Now, even though this was a one-day-a-year fast, throughout the Old Testament, you see God’s people constantly fasting for various reasons, because they were desperate for God to come through in the situations that they were facing.
And while that’s not entirely bad, as many of these instances included a longing for God and not simply just a longing for what God could do for them, you start to see this delineation into fasting as a means of getting God to do what you want.
In Isaiah 58:3, God repeats back to His people the words that they spoke to Him. Listen to their audacity. They say to God, “Why have we fasted, and you see it not? Why have we humbled ourselves, and you take no knowledge of it?”
God’s reply to them? “Fasting like yours this day will not make your voice to be heard on high. Is such the fast that I choose, a day for a person to humble himself? Is it to bow down his head like a reed, and to spread sackcloth and ashes under him? Will you call this a fast, and a day acceptable to the Lord?”
The people of God had forgotten what fasting was meant to produce in them, and that is, mourning over sin and longing for the Messiah to come.
When you get to the time of Jesus, it had become customary for groups, like the disciples of John and the disciples of the Pharisees, to fast twice a week on Mondays and Thursdays.
We see this, in Luke 18:12. The Pharisee is in the temple with a tax collector off to the side, and the Pharisee prays, “God, I thank you that I am not like other men, extortioners, unjust, adulterers, or even like this tax collector. I fast twice a week; I give tithes of all that I get.”
And here we see the quantity of fasting has increased to more than what God commanded of His people, but we also see the quality of fasting has decreased. Fasting had become this ritualistic tradition, where the religious leaders would use it as a pious demonstration to show how holy they thought they were.
It’s why Jesus addresses the issue of fasting in the Sermon on the Mount, in Matthew 6:16-18. Jesus says, “And when you fast, do not look gloomy like the hypocrites, for they disfigure their faces that their fasting may be seen by others. Truly, I say to you, they have received their reward. But when you fast, anoint your head and wash your face, that your fasting may not be seen by others but by your Father who is in secret. And your Father who sees in secret will reward you.”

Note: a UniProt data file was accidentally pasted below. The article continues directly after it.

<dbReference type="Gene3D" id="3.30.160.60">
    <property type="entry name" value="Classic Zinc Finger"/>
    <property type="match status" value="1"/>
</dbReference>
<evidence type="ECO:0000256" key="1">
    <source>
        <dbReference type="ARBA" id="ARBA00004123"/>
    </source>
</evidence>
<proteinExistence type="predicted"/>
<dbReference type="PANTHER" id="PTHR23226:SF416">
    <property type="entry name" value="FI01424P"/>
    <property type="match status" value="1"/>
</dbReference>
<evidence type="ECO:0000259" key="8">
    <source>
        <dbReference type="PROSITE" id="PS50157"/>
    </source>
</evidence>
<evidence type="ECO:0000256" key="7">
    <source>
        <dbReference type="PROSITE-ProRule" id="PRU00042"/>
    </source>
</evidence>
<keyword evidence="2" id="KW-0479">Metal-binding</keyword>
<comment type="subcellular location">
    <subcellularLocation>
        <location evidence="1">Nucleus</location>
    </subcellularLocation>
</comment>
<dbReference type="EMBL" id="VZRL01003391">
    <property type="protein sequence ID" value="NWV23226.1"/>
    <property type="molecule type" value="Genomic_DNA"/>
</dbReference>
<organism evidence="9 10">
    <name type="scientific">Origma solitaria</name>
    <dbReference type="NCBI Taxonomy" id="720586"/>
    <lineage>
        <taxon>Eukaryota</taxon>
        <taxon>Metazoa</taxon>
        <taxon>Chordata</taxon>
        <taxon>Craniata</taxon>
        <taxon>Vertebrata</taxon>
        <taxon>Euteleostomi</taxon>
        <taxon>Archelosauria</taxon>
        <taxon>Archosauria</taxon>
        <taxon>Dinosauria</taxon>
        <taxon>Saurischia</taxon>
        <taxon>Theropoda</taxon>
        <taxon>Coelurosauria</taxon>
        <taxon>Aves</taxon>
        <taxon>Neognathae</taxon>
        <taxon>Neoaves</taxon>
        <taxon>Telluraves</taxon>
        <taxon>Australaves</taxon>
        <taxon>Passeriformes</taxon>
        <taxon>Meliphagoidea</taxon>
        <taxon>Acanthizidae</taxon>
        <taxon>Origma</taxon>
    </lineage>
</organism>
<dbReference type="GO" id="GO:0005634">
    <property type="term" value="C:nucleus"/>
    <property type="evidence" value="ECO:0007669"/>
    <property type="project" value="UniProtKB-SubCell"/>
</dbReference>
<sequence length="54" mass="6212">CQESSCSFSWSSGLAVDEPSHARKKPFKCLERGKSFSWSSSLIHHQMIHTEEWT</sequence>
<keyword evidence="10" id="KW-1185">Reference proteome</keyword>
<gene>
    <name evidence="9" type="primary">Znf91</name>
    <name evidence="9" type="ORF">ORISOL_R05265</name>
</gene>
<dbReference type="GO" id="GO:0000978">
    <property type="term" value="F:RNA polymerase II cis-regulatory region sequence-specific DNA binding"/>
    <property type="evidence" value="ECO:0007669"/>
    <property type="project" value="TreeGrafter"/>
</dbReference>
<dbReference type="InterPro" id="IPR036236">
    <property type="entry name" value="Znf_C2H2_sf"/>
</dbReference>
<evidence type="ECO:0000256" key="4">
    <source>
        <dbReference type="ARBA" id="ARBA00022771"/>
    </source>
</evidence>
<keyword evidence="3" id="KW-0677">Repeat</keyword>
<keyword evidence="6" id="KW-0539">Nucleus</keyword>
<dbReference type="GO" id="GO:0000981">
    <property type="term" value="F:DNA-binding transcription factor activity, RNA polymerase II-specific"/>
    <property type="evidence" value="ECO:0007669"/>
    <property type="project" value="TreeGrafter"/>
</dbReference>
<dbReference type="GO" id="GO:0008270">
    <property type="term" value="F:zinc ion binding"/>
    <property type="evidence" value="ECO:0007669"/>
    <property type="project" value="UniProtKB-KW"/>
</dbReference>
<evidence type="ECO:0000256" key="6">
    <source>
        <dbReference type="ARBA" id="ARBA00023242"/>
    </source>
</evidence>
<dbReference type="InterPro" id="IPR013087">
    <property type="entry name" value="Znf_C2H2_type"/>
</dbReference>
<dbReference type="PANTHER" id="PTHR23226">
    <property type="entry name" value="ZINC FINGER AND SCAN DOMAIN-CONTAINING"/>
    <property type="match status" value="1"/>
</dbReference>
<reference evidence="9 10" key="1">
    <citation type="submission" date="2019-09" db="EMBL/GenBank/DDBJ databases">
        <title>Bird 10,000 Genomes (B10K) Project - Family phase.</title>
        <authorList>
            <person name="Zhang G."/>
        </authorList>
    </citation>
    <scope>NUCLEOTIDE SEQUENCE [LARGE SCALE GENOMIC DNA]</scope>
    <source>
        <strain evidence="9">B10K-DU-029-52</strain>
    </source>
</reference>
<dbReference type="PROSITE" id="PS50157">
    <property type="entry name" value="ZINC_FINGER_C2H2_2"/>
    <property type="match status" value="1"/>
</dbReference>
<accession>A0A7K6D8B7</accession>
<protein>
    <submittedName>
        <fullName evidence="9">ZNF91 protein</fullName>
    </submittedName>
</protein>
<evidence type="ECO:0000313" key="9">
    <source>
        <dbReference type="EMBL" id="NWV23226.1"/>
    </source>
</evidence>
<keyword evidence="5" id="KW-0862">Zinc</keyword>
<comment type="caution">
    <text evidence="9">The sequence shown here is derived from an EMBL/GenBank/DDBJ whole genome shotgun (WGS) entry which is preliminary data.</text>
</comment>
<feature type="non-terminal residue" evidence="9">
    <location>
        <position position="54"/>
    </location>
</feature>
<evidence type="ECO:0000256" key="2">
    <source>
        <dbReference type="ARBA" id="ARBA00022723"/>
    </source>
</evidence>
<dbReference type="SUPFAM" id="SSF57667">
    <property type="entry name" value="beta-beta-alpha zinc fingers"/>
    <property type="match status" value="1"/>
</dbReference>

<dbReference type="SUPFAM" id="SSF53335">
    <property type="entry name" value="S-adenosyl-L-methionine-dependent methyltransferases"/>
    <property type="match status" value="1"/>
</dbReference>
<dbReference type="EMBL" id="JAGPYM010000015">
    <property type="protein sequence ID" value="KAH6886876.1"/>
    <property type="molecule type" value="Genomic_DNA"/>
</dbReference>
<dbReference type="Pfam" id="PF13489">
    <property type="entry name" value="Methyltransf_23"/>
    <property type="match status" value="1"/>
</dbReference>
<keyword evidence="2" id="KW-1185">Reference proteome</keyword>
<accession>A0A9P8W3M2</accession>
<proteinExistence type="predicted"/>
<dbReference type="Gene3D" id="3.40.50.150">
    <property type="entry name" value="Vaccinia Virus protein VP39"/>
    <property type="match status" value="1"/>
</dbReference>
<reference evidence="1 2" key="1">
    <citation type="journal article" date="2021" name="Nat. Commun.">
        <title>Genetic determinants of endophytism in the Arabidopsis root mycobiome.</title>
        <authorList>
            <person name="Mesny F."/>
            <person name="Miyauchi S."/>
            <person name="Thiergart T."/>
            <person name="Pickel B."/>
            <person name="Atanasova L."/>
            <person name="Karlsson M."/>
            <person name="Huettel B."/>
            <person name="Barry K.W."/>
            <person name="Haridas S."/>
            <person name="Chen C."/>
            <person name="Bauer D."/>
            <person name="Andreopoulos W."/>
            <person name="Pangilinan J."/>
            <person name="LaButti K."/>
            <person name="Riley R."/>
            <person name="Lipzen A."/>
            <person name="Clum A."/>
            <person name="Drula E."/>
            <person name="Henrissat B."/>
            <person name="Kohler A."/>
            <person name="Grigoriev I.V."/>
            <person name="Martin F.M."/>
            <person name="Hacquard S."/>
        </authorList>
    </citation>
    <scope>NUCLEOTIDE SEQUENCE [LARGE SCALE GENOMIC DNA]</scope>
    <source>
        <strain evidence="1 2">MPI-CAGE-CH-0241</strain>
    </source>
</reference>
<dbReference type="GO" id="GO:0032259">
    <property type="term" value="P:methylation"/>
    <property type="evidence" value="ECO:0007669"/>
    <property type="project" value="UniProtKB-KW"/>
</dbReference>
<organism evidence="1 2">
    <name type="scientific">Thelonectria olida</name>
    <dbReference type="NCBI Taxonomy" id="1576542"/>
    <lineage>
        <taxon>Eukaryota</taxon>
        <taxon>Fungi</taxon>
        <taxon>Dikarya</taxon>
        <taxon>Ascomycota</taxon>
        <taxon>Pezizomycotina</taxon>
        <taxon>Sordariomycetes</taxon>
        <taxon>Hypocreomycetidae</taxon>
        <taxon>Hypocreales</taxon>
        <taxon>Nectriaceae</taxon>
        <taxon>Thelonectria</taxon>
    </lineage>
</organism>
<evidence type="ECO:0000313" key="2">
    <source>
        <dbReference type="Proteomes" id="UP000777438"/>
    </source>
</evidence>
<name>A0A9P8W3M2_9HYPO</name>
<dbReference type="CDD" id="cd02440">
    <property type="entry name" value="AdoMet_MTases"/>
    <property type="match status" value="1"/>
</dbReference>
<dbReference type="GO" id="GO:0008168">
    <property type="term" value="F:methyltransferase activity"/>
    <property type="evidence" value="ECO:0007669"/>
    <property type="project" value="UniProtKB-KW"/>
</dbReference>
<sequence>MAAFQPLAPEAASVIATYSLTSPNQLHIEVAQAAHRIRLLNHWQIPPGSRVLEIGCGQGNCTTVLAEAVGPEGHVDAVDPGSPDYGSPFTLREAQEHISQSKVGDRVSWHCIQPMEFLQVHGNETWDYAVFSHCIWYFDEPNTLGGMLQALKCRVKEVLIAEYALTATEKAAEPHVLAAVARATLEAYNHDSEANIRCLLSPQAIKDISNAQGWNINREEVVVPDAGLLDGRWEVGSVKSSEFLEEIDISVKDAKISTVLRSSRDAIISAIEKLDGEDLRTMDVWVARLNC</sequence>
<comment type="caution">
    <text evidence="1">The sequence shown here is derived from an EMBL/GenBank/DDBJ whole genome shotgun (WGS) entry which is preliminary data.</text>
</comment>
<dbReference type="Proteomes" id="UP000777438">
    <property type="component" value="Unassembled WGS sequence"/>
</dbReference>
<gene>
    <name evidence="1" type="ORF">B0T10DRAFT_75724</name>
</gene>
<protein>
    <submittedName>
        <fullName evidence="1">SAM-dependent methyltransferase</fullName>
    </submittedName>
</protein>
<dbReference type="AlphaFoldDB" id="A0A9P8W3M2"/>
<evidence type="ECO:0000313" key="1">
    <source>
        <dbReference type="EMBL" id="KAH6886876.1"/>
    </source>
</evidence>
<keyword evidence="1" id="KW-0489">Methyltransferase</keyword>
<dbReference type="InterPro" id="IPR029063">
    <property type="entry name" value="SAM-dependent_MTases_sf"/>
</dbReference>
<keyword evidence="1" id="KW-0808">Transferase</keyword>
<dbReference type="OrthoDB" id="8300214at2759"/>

What the religious leaders are doing by asking the question of fasting to Jesus is they are trying to score points against Him. They see His popularity and all the amazing things that He’s doing, and so their aim is to bring Jesus done a peg, so that they look really good.
They’re wanting to protect their tradition of fasting—what fasting had become for them—so they ask Jesus why His disciples don’t fast to see if He will oppose what God commanded them to do. And what Jesus does instead is He uses three illustrations to expose their ignorance.
Look at verses 19-20. Jesus says to them, “Can the wedding guests fast while the bridegroom is with them? As long as they have the bridegroom with them, they cannot fast. The days will come when the bridegroom is taken away from them, and then they will fast in that day.”
Growing up as a pastor’s kid, I’ve been to a number of weddings. But there have been some weddings that I’ve been to, where the wedding reception hasn’t started on time, because the bride and groom are off getting pictures done or because they’re doing some kind of activity.
But I’ll tell you one thing, when the bride and groom finally arrive, no wedding reception that I’ve ever been to has had people fast during the reception. There is always food at a wedding, right, and that’s because it’s a celebration. It’s a momentous occasion to be celebrated with feasting.
And that is why Jesus’ question is rhetorical. It would have been out of the question for the wedding guests to fast while the bridegroom was with them, because the bridegroom being there meant that it was time to celebrate.
But what Jesus is really getting at is that He is the bridegroom. Jesus is revealing to them that He is the long-awaited Messiah—He is the long-awaited once-for-all sacrifice for sin.
The religious leaders are fasting as they await the coming of their Saviour, and Jesus is going, “I’m here. I’m the One whom you have been fasting for, all of these years. I’m the bridegroom who has arrived at the wedding party. This is not the time for fasting; it’s the time for feasting.”
By Jesus’ disciples not fasting, they were testifying to the fact that the bridegroom had come and was in their midst. It is what distinguished them from the religious leaders who were still waiting for the Messiah to come, because that’s the only other option, isn’t it? Either Jesus is the Chosen One of God, or He isn’t. And the religious leaders, by fasting, are saying that He isn’t.
It’s like they’re fasting at a wedding reception, which would be lame, wouldn’t it? Everyone around you is eating, but you’re not. You’re piously waiting for the time when you can celebrate. And Jesus is showing how ridiculous this would be.
And what’s astounding about this is who is fasting. Look back at verse 18. It says that “John’s disciples… were fasting.” This is in reference to John the Baptist. Now, if you remember: John the Baptist was the one, back in Mark 1, who was baptizing people upon repentance of their sins. He was the one preparing people for the coming Messiah and the kingdom He was bringing.